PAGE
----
4 Feb 2023

Group busy keeping animals' welfare to fore amid flood crisis

2:10 pm on 4 February 2023
Boarder collie on an organic farm.

Animals have been rescued and others are being fed and looked after by HUHA. Photo: RNZ / Alexander Robertson

The massive scale of clean-up in Auckland is becoming clearer as the floodwaters recede.

Harrowing accounts of lives lost and damage to property have been coming through all week.

But the record-breaking flash floods also affected pets and livestock.

Welfare charity Helping You Help Animals (HUHA) was one of many organisations working on the ground.

Founder Carolyn Press-McKenzie told First Up this week she had been working 20-hour days with her team to help pet owners affected by the natural disaster.

On Wednesday, they hit the road shortly after wrapping up an overnight shift at a Warkworth emergency shelter.

Their final stop for the day was at the Mangere Recreation Centre, which had been converted into a temporary relief centre.

"A lot of these people have homes that are red stickered or wet or they've just sort of lost furniture or clothing, but our purpose is helping them with their animal supplies."

The HUHA team was dropping off crates, pet food, blankets.

Inside the centre various agencies had set up counters offering support and supplies.

The animal section was busy - staff were sorting supplies while others were helping a steady stream of people who turned up to collect pet food.

But dropping off animal essentials wasn't HUHA's only job.

Press-McKenzie said her team had made at least 12 critical rescues this week.

She said they had saved a three-and-a-half week old puppy that had lost its mother and its siblings had drowned.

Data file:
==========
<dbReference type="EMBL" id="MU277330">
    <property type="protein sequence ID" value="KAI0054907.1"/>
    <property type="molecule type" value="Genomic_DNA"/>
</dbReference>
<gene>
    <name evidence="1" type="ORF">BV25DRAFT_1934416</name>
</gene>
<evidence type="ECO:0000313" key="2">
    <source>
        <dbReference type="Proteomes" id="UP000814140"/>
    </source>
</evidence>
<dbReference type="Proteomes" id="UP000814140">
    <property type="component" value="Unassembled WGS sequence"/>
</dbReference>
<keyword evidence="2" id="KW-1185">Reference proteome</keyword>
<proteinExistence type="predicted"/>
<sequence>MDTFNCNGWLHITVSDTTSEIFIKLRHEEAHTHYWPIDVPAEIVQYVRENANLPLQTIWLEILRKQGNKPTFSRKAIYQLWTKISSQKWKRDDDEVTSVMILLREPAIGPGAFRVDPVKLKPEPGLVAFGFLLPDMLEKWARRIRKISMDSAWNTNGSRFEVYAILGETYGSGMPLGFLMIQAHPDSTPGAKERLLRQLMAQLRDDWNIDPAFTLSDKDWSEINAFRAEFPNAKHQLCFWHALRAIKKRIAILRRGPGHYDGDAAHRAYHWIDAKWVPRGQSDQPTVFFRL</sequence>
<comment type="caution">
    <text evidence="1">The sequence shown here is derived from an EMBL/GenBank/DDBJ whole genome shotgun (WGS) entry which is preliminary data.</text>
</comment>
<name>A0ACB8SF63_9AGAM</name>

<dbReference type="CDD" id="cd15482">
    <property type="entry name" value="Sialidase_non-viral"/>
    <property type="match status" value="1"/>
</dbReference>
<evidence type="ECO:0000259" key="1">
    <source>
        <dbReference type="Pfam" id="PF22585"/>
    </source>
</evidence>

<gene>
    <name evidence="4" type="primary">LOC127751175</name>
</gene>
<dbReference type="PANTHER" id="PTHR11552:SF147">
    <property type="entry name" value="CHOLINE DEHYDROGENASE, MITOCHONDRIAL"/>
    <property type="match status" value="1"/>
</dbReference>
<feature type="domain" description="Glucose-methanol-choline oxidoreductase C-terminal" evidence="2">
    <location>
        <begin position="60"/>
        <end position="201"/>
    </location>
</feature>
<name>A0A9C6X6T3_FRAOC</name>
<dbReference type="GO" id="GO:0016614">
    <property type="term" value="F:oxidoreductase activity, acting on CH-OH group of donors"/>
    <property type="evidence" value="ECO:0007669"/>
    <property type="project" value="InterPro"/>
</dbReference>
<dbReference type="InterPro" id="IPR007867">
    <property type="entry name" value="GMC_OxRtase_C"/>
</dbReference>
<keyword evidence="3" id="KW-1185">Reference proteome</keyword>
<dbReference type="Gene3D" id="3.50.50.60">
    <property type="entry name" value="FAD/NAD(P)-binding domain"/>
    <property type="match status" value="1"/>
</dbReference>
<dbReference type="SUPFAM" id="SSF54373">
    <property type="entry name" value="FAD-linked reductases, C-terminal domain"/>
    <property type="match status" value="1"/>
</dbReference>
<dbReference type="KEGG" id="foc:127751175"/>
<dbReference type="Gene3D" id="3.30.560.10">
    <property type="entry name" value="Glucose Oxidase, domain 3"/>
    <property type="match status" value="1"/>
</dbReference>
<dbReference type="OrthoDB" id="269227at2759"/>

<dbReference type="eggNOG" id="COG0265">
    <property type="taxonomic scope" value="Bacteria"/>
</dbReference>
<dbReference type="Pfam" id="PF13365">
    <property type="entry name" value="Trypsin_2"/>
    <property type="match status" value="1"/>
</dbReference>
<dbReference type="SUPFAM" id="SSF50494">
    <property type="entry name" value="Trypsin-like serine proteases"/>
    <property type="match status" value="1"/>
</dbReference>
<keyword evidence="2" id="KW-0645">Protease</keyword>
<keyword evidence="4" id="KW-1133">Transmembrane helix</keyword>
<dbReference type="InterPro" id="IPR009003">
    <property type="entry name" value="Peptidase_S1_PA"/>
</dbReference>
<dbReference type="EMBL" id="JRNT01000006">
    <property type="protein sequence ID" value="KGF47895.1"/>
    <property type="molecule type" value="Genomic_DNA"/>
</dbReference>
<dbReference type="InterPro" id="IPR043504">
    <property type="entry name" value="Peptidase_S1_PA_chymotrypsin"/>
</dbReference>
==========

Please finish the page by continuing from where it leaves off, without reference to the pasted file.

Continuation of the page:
The puppy was now in a sanctuary, she said.

But not all pets were as lucky. An owner lost eight sheep as they were swept away and drowned during the first bout of torrential rain last Friday.

But she managed to reach out to HUHA before the next round of flooding.

"We picked up four of her cows and two of her remaining sheep and we managed to get them to a country lodge sanctuary."

Had the owner not contacted HUHA, Press-McKenzie said, she would have lost the animals as the paddocks were flooded again.

The team were also assisting with pet-related errands for some people.

Press-McKenzie said they had been helping people get to the vets.

"We also had a little puppy that had been playing in the flood waters and got quite ill with a gastro [bug] and there was a chance it was parvo."

They took the puppy to an after-hours vet and he tested negative for parvo.

She said HUHA paid for the vet as the family was not in a position to do so.

Some people were choosing to live in damaged homes because they don't want to send their pet to a shelter, she said.

"They are at home in a situation where it's wet or maybe, you know it's not safe to be in those environments."

Her team had been working alongside the Ministry of Primary Industries to help these owners find appropriate accommodation.

"It's a very trying time and it's such a vast situation."

At today's 1pm briefing, Auckland Emergency Management duty controller Rachel Kelleher said services were working hard to support animal welfare following the floods.

"We know that during times like this people have to leave their homes. Often one of the barriers to them doing that is separation from their pets."

Kelleher said Auckland Council's shelters were available to temporarily house pets if their owners were in need on help.

And they did not want the lack of microchipping or registering to be a barrier.

That service was being offered free to anyone who needed help following the floods, she said.

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